The Grocer’s 2017 Top Products Survey, THE definitive guide to the current state of the UK’s grocery industry

Tea has returned to value growth for the first time in this report since 2011, having put an extra £2.7m through the tills. But let’s not pop our corks yet. The 0.5% growth is mostly price driven. Brits are still buying less tea at the supers. Volumes are down 2.4%.

“For tea, price inflation has become a hot topic, especially within standard black tea,” says Nielsen analytics client team leader Rachel McGuire. “We’re seeing a de-escalation in promotions teamed with base price increases, causing volume decline.”

Inflation, prompted by commodity cost rises and exchange rate movements, has arguably benefited some, coming as consumers were already reappraising the value of a cuppa (thanks partly to Starbucks and Costa’s growing focus on tea and the health & wellness trend) and trying new, pricier brews.

The supers have been only too happy to oblige, stocking more premium branded teas to drive value back into the fixture and drum home a point of difference from the discounters. Meanwhile, they’ve axed standard branded SKUs, replacing them with own label. “The majority of retailers have given more space to their own label,” says Nielsen’s McGuire. “They have made own label more visible on shelf, with some retailers placing them in prime, eye level positions.”

Indeed, own-label tea is up 4.6% on volumes up 2.3%. And, of the brands, it’s generally more premium brews that are hottest. Yorkshire has delivered the greatest absolute growth in tea, putting an extra £4.7m (5.8%) through the tills, thanks to continued marketing investment and a premium price that provides a valuable counterpoint to own label.

Next it’s Pukka, up by more than a fifth in value and volume terms, growing by £3m. The brand says it’s benefiting from the movement away from standard black tea. “Tesco’s recent major range event saw the fruit & herbal category and Pukka in particular emerge as the major winner, more than doubling our shelf space,” Pukka’s head of tea marketing Sarah Cook told us in September. “This is great for Pukka and the whole category.”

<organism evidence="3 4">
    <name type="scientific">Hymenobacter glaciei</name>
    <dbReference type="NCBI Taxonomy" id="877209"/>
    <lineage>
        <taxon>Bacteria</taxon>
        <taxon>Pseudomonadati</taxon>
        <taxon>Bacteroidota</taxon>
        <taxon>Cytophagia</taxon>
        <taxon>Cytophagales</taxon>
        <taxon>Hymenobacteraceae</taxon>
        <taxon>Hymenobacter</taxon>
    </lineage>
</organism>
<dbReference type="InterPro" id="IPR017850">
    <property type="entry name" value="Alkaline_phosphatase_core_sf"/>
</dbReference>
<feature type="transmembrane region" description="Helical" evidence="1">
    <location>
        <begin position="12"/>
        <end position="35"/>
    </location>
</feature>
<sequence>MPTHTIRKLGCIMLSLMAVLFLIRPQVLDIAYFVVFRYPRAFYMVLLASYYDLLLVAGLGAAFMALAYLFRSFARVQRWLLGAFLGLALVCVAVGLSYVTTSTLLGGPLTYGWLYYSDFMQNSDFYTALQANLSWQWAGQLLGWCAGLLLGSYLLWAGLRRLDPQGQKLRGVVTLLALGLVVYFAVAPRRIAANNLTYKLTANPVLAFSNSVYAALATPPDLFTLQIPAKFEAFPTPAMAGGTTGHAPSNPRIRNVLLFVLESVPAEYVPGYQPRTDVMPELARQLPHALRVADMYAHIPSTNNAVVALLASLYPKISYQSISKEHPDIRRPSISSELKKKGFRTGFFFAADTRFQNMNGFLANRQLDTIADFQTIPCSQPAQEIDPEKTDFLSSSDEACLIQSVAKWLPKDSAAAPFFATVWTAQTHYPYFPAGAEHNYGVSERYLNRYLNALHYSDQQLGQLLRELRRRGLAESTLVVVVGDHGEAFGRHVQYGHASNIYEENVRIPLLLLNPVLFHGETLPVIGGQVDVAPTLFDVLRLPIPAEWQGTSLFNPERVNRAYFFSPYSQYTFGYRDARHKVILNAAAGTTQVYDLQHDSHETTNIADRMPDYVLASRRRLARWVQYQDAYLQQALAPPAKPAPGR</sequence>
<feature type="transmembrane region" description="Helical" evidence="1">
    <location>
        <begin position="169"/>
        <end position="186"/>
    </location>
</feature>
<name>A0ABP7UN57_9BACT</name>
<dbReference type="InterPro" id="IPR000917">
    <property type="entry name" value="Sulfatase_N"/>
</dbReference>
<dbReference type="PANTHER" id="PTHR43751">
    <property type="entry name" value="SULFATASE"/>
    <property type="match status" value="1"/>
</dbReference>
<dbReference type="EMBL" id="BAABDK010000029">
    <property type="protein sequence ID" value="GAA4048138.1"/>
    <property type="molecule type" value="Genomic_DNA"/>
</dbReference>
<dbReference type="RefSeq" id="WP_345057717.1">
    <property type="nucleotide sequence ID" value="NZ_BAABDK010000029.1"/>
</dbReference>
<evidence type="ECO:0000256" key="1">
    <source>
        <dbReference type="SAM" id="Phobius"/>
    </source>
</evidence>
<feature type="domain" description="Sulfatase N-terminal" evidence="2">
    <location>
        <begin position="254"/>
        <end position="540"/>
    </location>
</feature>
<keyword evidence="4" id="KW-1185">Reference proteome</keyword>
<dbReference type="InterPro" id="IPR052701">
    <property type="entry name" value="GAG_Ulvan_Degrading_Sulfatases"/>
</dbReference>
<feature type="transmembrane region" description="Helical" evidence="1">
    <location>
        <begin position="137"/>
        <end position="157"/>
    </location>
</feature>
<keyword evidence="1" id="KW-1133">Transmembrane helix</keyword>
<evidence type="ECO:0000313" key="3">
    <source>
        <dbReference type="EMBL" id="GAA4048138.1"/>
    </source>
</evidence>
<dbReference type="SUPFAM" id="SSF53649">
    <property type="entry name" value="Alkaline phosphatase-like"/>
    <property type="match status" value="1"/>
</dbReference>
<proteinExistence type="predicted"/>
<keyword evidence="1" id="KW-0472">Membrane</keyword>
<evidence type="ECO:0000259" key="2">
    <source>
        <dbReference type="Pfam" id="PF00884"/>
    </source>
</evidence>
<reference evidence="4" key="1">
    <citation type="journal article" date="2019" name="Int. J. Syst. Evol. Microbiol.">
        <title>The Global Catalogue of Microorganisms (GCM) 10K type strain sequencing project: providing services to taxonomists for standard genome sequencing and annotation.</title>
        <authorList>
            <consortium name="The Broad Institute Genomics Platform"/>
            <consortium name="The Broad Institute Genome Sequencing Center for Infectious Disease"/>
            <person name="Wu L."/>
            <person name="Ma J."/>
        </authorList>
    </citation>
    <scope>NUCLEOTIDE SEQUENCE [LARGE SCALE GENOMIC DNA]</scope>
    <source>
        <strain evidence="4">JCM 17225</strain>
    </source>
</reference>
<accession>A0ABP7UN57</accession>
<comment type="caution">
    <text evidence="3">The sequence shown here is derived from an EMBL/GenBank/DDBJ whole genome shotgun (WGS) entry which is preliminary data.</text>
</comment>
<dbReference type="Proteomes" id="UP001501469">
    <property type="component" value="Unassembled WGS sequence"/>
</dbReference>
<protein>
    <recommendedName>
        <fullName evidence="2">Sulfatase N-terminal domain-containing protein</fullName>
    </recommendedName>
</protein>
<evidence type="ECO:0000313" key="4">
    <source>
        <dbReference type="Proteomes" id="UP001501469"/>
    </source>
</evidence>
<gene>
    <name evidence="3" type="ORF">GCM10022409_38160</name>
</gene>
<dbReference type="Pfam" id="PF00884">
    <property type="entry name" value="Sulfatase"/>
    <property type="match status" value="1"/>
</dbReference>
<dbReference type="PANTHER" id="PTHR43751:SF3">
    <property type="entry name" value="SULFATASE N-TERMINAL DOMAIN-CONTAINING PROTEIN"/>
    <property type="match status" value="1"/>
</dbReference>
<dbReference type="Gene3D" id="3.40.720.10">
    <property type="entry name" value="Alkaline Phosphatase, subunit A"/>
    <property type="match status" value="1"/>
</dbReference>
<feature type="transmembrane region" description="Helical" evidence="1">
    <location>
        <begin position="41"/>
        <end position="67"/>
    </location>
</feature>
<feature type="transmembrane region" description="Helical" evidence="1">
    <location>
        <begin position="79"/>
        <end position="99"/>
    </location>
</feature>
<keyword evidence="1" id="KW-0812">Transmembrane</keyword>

Cook is referring to Tesco’s August range review, which hit standard black tea brands PG Tips and Typhoo particularly hard (PG’s green, fruit and herbal infusions also got the boot) with the brands down by £4.7m and £3m respectively. No wonder PG owner Unilever has launched a new, posher brand.

Ethically sourced speciality tea brand Pure Leaf, the market’s biggest (and our Top Launch this year), is a range of single-origin teas blended with ingredients including vanilla and marigold petals. If the range has a premium ring to it, wait until you see the price tag: a pack of 16 bags has an rsp of £3.99 (or 24p a cup). That’s over 10 times more per cup than the nation’s bestseller PG Tips, which fetches about 2p per cup.

“We wanted to create a premium tea product, which is why Pure Leaf has been blended using some of the finest ingredients including long leaf teas, herbs, and fruit pieces to create teas with a distinct character, delicate flavour and aroma,” says Pure Leaf senior brand manager Laura Salmon.

All this is benefiting the wider category, says Tetley director of customer & shopper marketing Peter Dries. “The number of people buying tea has increased as has the frequency of purchase. Typically the segments of tea that have grown over the last year come at a higher pence per cup, so it’s good for retailers and the value of the category as a whole.”

Hot beverages

For all the talk of herbal infusions and delicate flower teas, most Brits actually still prefer a good honest cuppa with nothing fancy. That’s what we found in October, when we polled 2,000 consumers about how they take their tea with the help of Harris Interactive. Forty one per cent of drinkers told us they prefer a normal cup of tea. However, we also found that consumers’ willingness to pay for a decent cuppa is growing. In 2014, 23% of consumers told us that they thought quality tea is worth paying more for. This year, that number stood at 31%.

Indeed, Tetley is up £2.9m (value and volumes are up 3.3%), having stolen space from rivals in the range rationalisations at Tesco and others (Twinings has also suffered big space losses). “Across the market the performance of tea has been affected by the continuing dominance of everyday black tea and the decline in sales here,” says Dries.

He adds that Tetley is reducing its reliance on standard tea with innovations such as Tetley Super Green Sunshine tea enriched with vitamin D and the four-strong ‘added value’ Tetley Indulgence black tea range. “If revenues from tea are to improve, the over-reliance on black tea needs to be addressed, says Dries. “It’s about achieving the right balance between retaining focus on the big sellers in core black while offering the right mix of products from other sectors to capitalise on the growth opportunities.”